Albert Pujols drove his big, black pickup truck into the St. Louis Cardinals' spring training camp Thursday morning and pulled into a parking spot reserved for owners.
No one complained.
Deal or no deal, Pujols and the Cardinals are still happy together. For now, anyway.
The three-time MVP arrived for his first formal workout of the 2011 season, which the Cardinals desperately hope will not be his last in St. Louis. He showed up one day after he and the team failed to reach an agreement on a new contract by a deadline Pujols imposed, and insisted that wasn't going to bother him this season.
"I'm more locked in than ever," Pujols said.
Music to the Cardinals' ears, right there.
Pujols' truck came through the gate at 7:35 a.m. He half-seriously asked for some help when one large box filled with bats fell out of the driver's-side back door of his tricked-out truck, then loaded his arms with his gear and made the short walk inside. The notion that he would be extra-motivated to perform in a contract year was shrugged off by Cardinals manager Tony La Russa.
"You won't be able to see any difference in the way he practices and plays," La Russa said. "He knows, he's had to produce. He's had the same pressure. You won't see any difference. He's amazing."
If the Cardinals would gladly accept an average season from anyone right now, it's Pujols.
A nine-time All-Star, Pujols is the only player in major league history to hit 30 or more home runs each of his first 10 seasons — all with the Cardinals, the franchise he's often said he wants to remain with for the rest of his career, a stance he reiterated Thursday.
Pujols has a .331 career batting average and averaged 41 homers and 123 RBIs. He's also won six Silver Slugger Awards and two Gold Gloves. Last year he batted .312 with 42 homers and 118 RBIs and finished second in the MVP balloting.
The Cardinals declined Wednesday to reveal their offer, though it was believed to be somewhere around $200 million for eight years, possibly with an opportunity for Pujols to obtain an ownership stake in the franchise once his playing days are complete.
Pujols laughed off the speculation.
"You guys don't have any clue," Pujols said. "You guys are way off on the numbers that you are throwing out there."
He did, however, make reference in a 25-minute interview session with reporters to perhaps getting a deal done in a few months and then talking about "what's going to happen in the seven or eight years from there."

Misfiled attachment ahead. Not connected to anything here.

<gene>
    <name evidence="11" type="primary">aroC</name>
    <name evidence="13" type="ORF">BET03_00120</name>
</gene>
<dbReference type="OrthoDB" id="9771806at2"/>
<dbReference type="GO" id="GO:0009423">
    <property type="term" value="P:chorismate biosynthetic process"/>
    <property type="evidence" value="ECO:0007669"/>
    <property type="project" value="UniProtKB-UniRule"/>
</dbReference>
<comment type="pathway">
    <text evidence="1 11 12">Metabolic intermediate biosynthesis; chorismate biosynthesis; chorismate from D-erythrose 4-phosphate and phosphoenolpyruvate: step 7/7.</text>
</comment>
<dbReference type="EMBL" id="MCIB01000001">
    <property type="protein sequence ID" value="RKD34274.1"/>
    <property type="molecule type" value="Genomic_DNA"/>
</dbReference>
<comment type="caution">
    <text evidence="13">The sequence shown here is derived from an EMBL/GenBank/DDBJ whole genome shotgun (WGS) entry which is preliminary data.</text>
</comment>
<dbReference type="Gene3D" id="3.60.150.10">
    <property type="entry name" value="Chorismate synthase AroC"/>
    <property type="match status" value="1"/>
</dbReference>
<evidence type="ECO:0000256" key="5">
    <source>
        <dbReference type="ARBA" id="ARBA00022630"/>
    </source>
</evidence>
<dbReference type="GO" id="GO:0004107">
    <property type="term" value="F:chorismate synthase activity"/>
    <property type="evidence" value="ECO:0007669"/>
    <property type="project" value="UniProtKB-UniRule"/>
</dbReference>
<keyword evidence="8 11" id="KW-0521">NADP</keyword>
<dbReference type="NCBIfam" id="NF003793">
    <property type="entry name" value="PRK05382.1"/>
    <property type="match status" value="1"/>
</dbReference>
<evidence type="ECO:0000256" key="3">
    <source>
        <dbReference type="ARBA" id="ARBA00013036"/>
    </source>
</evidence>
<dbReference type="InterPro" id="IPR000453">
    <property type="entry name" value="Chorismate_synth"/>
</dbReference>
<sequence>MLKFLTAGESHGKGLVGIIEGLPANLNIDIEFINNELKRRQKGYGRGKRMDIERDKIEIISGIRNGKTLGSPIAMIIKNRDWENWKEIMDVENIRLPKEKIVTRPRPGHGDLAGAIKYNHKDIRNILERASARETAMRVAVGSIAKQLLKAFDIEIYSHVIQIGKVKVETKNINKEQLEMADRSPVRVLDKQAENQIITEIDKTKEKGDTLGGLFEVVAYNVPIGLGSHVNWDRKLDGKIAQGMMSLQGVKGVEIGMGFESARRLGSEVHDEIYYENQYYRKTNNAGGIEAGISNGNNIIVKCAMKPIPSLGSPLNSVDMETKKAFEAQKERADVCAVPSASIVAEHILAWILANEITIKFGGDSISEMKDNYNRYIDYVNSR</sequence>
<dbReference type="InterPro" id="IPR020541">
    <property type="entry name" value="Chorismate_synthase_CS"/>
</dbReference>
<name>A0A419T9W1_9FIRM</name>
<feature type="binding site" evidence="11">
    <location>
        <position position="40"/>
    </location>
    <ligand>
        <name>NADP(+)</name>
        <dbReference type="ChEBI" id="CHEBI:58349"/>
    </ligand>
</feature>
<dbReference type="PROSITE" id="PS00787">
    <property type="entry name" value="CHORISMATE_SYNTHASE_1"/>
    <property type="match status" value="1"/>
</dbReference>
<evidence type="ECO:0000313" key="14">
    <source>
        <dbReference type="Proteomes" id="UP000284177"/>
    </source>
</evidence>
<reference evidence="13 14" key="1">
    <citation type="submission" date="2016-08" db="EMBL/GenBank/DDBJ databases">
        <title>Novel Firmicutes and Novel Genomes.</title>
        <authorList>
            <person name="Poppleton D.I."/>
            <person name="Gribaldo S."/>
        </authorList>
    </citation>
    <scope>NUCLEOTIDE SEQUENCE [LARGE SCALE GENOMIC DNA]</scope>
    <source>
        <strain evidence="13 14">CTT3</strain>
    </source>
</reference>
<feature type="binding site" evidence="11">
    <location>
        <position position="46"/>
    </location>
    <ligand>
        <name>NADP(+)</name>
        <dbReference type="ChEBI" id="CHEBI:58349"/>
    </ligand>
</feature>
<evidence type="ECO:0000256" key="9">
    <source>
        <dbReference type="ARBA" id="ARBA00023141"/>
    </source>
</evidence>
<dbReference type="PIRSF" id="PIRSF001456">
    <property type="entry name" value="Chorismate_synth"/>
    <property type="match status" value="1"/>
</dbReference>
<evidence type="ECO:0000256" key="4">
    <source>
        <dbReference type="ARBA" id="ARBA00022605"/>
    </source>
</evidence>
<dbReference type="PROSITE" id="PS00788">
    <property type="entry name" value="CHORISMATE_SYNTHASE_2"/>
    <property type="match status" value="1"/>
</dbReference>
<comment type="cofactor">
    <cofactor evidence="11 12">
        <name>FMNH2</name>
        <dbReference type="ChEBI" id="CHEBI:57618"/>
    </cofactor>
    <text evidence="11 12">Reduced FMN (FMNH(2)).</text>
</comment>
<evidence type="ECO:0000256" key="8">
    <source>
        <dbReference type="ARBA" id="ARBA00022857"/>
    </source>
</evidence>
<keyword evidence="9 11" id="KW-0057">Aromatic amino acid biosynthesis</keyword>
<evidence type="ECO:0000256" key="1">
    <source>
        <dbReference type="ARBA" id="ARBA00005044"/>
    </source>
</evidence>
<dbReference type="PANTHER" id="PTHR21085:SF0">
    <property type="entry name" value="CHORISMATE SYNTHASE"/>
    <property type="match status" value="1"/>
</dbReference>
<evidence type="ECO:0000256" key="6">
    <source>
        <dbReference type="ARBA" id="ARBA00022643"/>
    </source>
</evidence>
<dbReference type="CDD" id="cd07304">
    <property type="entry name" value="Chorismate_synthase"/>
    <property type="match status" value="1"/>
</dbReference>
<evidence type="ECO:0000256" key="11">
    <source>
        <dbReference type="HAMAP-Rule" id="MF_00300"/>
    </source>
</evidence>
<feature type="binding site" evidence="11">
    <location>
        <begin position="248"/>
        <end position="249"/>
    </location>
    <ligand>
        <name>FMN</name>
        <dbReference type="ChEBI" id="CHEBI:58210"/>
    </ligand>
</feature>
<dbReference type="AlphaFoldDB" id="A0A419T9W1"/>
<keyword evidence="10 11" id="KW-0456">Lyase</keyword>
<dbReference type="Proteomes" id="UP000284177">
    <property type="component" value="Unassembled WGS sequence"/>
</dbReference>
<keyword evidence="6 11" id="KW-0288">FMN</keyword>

Around baseball, some say that whatever Pujols says he's worth, he's worth.
"The way some of the guys are getting paid, if anybody's worth the money, it's Albert," Reds manager Dusty Baker said Thursday. "Wouldn't you agree? If there's one person in baseball that you'd say well, who should be one of the highest-paid guys, the top three in baseball, you've got to mention Albert."
Pujols will not reopen talks with the Cardinals until after the season. He can become a free agent after the World Series.
He said he would not negotiate publicly, nor discuss any part of what either side brought to the bargaining table, saying he saw how that can backfire earlier this year when talks between Derek Jeter — like Pujols, someone who has iconic status with his franchise — and the Yankees became public and a bit contentious.
"You have to put a deadline ... because you don't want to bring distractions to the ballclub," Pujols said, then made one of what became several requests to reporters to not ask his teammates to speculate about what may loom in the future.
La Russa said in recent days that he believes Pujols and agent Dan Lozano were getting pressure to "set the bar" on the new deal from the players' association, a stance the union denied.
Pujols said neither he nor Lozano had been pressured by anyone, and said only five people knew the details of the talks: Him, his wife, Lozano, Cardinals general manager John Mozeliak and Cardinals chairman William DeWitt Jr.
When — and if — talks resume, it's unclear if St. Louis will increase its offer to Pujols' liking.
"It's their money. It's Mr. DeWitt's decision," Pujols said.
Pujols will make $16 million this season in his contract's final year, with $4 million of the money deferred with no interest.
The Cardinals will have a payroll of between $100 million and $110 million this season, and say they can't go into the huge-money ranges like some of baseball's biggest spenders like the Yankees and Red Sox — two clubs that would figure to have interest in Pujols once he hits the free agent market. Others are already getting mentioned, like the Rangers, Cubs and Angels.
"What do I want? Hey, I want to be a Cardinal forever," Pujols said. "That's my goal."
AP Baseball Writer Joe Kay in Goodyear, Ariz., contributed to this report.